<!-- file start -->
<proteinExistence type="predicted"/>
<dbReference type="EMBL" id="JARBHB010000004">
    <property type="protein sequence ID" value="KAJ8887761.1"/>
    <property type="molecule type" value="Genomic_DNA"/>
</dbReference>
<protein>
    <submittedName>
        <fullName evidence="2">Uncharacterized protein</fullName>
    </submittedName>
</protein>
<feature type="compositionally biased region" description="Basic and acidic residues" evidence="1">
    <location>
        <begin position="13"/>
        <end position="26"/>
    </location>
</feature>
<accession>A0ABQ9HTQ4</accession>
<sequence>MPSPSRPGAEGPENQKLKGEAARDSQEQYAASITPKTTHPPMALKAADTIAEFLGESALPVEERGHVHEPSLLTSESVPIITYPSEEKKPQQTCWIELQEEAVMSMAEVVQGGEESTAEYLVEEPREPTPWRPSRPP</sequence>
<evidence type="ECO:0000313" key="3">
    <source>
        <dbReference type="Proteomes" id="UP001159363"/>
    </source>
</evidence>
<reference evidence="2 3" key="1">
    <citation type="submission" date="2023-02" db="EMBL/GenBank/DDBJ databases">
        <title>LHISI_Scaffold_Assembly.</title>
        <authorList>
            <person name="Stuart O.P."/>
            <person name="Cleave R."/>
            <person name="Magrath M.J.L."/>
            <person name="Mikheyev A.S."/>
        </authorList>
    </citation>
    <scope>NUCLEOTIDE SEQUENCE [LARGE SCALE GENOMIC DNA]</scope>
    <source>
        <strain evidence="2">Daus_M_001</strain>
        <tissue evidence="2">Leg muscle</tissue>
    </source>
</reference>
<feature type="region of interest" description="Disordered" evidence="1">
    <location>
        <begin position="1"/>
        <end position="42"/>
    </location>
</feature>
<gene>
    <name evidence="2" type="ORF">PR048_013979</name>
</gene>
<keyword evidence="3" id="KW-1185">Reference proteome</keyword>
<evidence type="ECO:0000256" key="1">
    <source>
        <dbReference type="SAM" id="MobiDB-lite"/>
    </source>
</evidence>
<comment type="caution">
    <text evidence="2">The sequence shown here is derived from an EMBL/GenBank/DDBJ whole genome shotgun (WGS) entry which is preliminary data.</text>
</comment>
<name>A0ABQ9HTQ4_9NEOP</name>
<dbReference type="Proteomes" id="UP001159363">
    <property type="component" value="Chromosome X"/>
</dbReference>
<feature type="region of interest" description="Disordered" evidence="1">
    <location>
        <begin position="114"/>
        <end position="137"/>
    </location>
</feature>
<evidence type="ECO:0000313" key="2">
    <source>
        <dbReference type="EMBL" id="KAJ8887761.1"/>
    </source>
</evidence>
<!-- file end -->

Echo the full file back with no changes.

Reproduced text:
<proteinExistence type="predicted"/>
<dbReference type="EMBL" id="JARBHB010000004">
    <property type="protein sequence ID" value="KAJ8887761.1"/>
    <property type="molecule type" value="Genomic_DNA"/>
</dbReference>
<protein>
    <submittedName>
        <fullName evidence="2">Uncharacterized protein</fullName>
    </submittedName>
</protein>
<feature type="compositionally biased region" description="Basic and acidic residues" evidence="1">
    <location>
        <begin position="13"/>
        <end position="26"/>
    </location>
</feature>
<accession>A0ABQ9HTQ4</accession>
<sequence>MPSPSRPGAEGPENQKLKGEAARDSQEQYAASITPKTTHPPMALKAADTIAEFLGESALPVEERGHVHEPSLLTSESVPIITYPSEEKKPQQTCWIELQEEAVMSMAEVVQGGEESTAEYLVEEPREPTPWRPSRPP</sequence>
<evidence type="ECO:0000313" key="3">
    <source>
        <dbReference type="Proteomes" id="UP001159363"/>
    </source>
</evidence>
<reference evidence="2 3" key="1">
    <citation type="submission" date="2023-02" db="EMBL/GenBank/DDBJ databases">
        <title>LHISI_Scaffold_Assembly.</title>
        <authorList>
            <person name="Stuart O.P."/>
            <person name="Cleave R."/>
            <person name="Magrath M.J.L."/>
            <person name="Mikheyev A.S."/>
        </authorList>
    </citation>
    <scope>NUCLEOTIDE SEQUENCE [LARGE SCALE GENOMIC DNA]</scope>
    <source>
        <strain evidence="2">Daus_M_001</strain>
        <tissue evidence="2">Leg muscle</tissue>
    </source>
</reference>
<feature type="region of interest" description="Disordered" evidence="1">
    <location>
        <begin position="1"/>
        <end position="42"/>
    </location>
</feature>
<gene>
    <name evidence="2" type="ORF">PR048_013979</name>
</gene>
<keyword evidence="3" id="KW-1185">Reference proteome</keyword>
<evidence type="ECO:0000256" key="1">
    <source>
        <dbReference type="SAM" id="MobiDB-lite"/>
    </source>
</evidence>
<comment type="caution">
    <text evidence="2">The sequence shown here is derived from an EMBL/GenBank/DDBJ whole genome shotgun (WGS) entry which is preliminary data.</text>
</comment>
<name>A0ABQ9HTQ4_9NEOP</name>
<dbReference type="Proteomes" id="UP001159363">
    <property type="component" value="Chromosome X"/>
</dbReference>
<feature type="region of interest" description="Disordered" evidence="1">
    <location>
        <begin position="114"/>
        <end position="137"/>
    </location>
</feature>
<evidence type="ECO:0000313" key="2">
    <source>
        <dbReference type="EMBL" id="KAJ8887761.1"/>
    </source>
</evidence>